A Green Wave Of Nausea

Some losses can help a rebounding program, showing the way to needed improvement and steady growth. Saturday's agonizing defeat against Tulane wasn't the kind of loss Army had in mind.

A Green Wave of nausea is sweeping through the sickened stomachs of the Black Knights, who pulled off a come-from-ahead 17-16 loss against their old Conference USA rivals on Saturday at Michie Stadium. Some games have silver linings, pieces of value that coaches and players can cling to in moments of searing agony, but all Rich Ellerson has—at the end of an October gameday—is frustration in the face of a New Orleans fish that got away.

What's going to gnaw at Ellerson and a disappointed fan base the most? Could it be that Army showed enough pluck to drive for a winning field goal attempt, only for tough-luck kicker Alex Carlton to miss from 37 yards out? Carlton made all three of his previous attempts in this game, so it's hard to assign too much blame to the young man whose fourth kick couldn't split the uprights.

Perhaps Army's inability to hold onto a nine-point, two-possession lead will rankle. Then again, the fact that the Black Knights competed well—even when their execution didn't match their intensity—will make the team's fourth-quarter fate a modest point of focus in the upcoming week of practice.

No, what must really begin to get through to this team—and which Ellerson will certainly emphasize in the week to come—is the fact that when placed in crucial situations, Army simply didn't display the discipline that a service academy program has to bring to the forefront in a tightly-contested football fistfight.

It was alarming to note that Army scored points on only one drive that started in its own territory. The Black Knights' lone touchdown was the fruit of a blocked punt by Dean Lisante, and two of Army's three field goals were the result of drive starts on Tulane's half of the field. Part of the reason for the struggles of the triple-option offense lay in the fact that the Brave Old Army Team—rightly intent on perfecting its ground game—lacks the polished passing attack needed to convert third downs, which are becoming the number one liability for Ellerson and his staff. Army struggled to a 5-of-16 rate on third downs this Saturday, one week after failing at a similar clip against Iowa State.

Yet, with third-down woes and passing limitations having been acknowledged, there's more to the story of Army's offensive struggles than Trent Steelman's arm. A lot more.

On three separate drives—two of which produced disappointing field goals after reaching the Tulane red zone—Army committed damaging penalties that put the skids on a march to paydirt. A false start and a holding penalty turned two potential seven-point sojourns into three-point forays. On the ill-fated fourth-quarter drive that witnessed punter Jonathan Bulls being tackled short of the marker on 4th and 9 from the Green Wave 39, a third-down false start put the Black Knights behind the sticks. If an opponent is too good for Ellerson's outfit (as Iowa State was last week), that's one thing; for Army to hand-deliver crucial penalties to Tulane, and essentially refuse to score touchdowns, is quite another matter. With all due respect to the visitors from Louisiana, coach Bob Toledo's program has steadily lost games in a downmarket league (Conference USA)—this is not a program that enjoys appreciably superior talent when placed on the same field as Army. For the Black Knights to squander glorious field position because of their own situational lapses represents a letdown of considerable proportions. Don't scapegoat Alex Carlton or lament the blown-up 4th and 9. Focus on penalties as the truly irritating aspect of this loss. Unforced errors never fly, but especially against a Tulane team that isn't good enough to intimidate Army into making shaky mistakes.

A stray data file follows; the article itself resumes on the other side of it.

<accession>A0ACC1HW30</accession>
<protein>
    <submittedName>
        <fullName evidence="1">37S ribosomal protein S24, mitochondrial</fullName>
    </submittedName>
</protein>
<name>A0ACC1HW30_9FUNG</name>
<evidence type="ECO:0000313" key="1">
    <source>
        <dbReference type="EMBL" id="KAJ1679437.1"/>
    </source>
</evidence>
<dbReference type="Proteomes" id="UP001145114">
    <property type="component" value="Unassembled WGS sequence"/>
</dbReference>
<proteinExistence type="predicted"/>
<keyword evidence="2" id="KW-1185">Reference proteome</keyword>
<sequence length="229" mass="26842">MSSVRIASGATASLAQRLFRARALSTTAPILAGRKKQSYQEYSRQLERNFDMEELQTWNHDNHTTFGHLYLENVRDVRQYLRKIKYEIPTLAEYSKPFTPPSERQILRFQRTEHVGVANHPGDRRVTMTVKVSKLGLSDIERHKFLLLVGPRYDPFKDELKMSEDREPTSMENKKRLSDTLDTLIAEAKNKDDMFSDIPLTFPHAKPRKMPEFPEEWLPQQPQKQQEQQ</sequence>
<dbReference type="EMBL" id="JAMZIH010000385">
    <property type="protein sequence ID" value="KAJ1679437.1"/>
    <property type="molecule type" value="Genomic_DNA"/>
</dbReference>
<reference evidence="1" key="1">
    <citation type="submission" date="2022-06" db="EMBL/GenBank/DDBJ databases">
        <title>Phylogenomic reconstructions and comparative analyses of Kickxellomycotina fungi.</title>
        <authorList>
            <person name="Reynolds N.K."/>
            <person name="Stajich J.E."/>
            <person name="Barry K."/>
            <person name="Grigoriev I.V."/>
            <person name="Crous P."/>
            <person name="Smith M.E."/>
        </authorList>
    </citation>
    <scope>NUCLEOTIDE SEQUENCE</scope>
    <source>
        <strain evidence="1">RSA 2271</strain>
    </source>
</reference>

One more thought on this hugely unsatisfying afternoon in West Point bears mentioning: Because Army didn't sustain much offense, the fact that the Black Knights failed on their many short-field drives becomes all the more exasperating. If these false starts and other lapses came at the tail-end of 80- or 90-yard drives in which the offensive line was gassed, they wouldn't become any more acceptable, but they would at least become more understandable and explicable. But for this offense to move the ball 5, 10, or 20 yards and then stumble in the red zone makes the deficient discipline profoundly more puzzling.

It's not often that Army loses a game because of penalties, but today represented just such an exception. No wonder stomachs are churning while the Green Wave of Tulane fly out of New York state with an unexpected victory.

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